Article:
The ezcap 261 is a miniature USB 3.0 capture device that will capture 1080p up to 60FPS. In this ezcap 261 review I’ll cover the set up and a few tests. I do think it has some advantages that haven’t been explored yet (for VHS transfers) which I think could be interesting for people who don’t own computers.
The ezcap 261 comes with a USB 3.0 to USB-C adapter which will connect to laptops with a USB-C connection but also (as you’ll find out) phones with a USB C port.
Because it captures HD so well it only connects via HDMI which will mean you’ll need an AV to HDMI adapter if you were going to use this device from a standard VCR. Because I was using a DVD/VCR combo that has HDMI out, I used that for the video out signal.
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Last update on 2023-09-22 / Affiliate links / Images from Amazon Product Advertising API
I bought mine through Aliexpress, but I should have simply bought it through Amazon or even Banggood.
There seems to be a thing for small capture cards.
Just as a comparison side by side with a VHS-C cassette gives you an idea of the size.
This thing is tiny.
Maybe Vidbox wins in the tiny race but only just.
Ezcap 261 – A Closer Inspection
Taking a closer look you’ll notice there’s only connection ports at opposite ends.
Along the left hand side there is a USB 3.0 connection for connection to computers.
The right hand side has HDMI IN and HDMI OUT as pass through to a separate TV or monitor.
Underneath is s simple grill like pattern along side the model name.. The device doesn’t get hot so don’t think of those as air vents. They’re not.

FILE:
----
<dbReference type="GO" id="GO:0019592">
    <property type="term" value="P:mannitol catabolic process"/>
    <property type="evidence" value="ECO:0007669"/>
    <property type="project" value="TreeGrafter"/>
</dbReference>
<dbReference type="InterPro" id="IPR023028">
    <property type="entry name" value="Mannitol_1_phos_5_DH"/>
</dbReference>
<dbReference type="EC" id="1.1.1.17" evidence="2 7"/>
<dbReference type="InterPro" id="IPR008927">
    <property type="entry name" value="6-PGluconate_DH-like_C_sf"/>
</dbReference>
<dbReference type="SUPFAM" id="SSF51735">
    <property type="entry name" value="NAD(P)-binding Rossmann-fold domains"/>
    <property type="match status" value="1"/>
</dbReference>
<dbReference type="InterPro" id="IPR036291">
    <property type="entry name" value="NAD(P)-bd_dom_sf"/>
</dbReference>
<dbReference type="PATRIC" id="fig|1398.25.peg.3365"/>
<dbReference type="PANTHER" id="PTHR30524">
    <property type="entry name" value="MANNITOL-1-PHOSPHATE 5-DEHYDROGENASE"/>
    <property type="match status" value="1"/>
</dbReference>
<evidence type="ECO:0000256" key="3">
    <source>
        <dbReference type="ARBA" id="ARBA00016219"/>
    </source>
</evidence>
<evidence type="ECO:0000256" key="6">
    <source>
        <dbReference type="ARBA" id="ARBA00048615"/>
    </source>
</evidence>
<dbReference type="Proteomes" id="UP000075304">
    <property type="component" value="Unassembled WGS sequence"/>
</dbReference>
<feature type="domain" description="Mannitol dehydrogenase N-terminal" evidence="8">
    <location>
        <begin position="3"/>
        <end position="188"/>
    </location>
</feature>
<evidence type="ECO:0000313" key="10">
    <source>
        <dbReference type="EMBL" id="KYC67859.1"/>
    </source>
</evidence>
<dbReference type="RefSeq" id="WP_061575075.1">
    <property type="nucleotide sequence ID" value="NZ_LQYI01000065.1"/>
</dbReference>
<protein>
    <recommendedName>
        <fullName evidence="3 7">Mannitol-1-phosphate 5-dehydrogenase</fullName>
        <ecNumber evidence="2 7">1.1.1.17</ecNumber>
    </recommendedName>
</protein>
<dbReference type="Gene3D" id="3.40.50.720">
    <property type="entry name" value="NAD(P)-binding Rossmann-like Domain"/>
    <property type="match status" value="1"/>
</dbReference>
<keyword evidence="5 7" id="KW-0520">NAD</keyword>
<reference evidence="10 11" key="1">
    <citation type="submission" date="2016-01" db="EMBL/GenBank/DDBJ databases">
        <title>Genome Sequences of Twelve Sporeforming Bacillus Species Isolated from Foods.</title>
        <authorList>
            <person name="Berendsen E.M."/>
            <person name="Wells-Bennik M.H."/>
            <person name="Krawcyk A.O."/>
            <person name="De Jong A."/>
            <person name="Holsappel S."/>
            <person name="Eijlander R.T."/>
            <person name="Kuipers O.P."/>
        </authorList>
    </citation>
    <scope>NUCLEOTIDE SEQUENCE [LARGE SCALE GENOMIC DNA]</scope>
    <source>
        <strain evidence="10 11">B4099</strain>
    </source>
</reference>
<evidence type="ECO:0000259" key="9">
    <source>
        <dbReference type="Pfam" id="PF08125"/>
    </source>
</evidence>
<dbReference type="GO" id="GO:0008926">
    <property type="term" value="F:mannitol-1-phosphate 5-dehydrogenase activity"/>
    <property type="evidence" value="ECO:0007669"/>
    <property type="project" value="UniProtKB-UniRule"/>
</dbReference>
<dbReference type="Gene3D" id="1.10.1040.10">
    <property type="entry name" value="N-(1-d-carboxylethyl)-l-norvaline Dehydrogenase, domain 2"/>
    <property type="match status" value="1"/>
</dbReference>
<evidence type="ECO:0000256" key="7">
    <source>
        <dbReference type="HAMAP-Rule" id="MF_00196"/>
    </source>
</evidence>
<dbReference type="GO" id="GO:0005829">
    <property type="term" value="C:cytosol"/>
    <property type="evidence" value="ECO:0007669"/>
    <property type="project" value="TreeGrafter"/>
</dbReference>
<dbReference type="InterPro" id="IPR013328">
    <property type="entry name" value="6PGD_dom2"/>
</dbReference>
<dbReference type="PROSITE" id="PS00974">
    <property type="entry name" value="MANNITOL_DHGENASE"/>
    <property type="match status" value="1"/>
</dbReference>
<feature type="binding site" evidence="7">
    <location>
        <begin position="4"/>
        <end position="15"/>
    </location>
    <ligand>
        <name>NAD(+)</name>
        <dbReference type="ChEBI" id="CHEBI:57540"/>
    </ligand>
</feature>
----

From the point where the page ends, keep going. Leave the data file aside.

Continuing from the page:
Ezcap 261 – What’s In The Box?
The ezcap 261 does come with a neatly packaged box using a hardened foam cut out perfectly to match the size and protect the device, with the extras hidden below in a cardboard enclosure.
Because the ezcap 261 is strictly for HD recording there won’t be items like AV connections.
That also being said, you would think they could at least supply a HDMI cable anyway.
A male to male USB 3.0 cable is supplied. It actually feels a lot stronger than some of the USB junk cables that come with other capture devices.
USB-C to USB 3.0 adapter.
I’m sure this is (for this website) the first time I’ve seen a USB-C supplied as part of device package.
I think it’s great as it opens up new ideas to transfer videos to phones and tablets as so many people don’t seem to own (or want to own) a computer.
The quick start guide is written in English and Chinese. I did have to laugh as the very first line says:
Thanks for purchasing the ezcap287 (ezcap261/M) or ezcap265/ezcap265c/ezcap266 HD gaming streaming.
One guide to rule them all! Even the picture above shows a different model with its features.
It all seems easy to connect together and it’s not like there should be issues.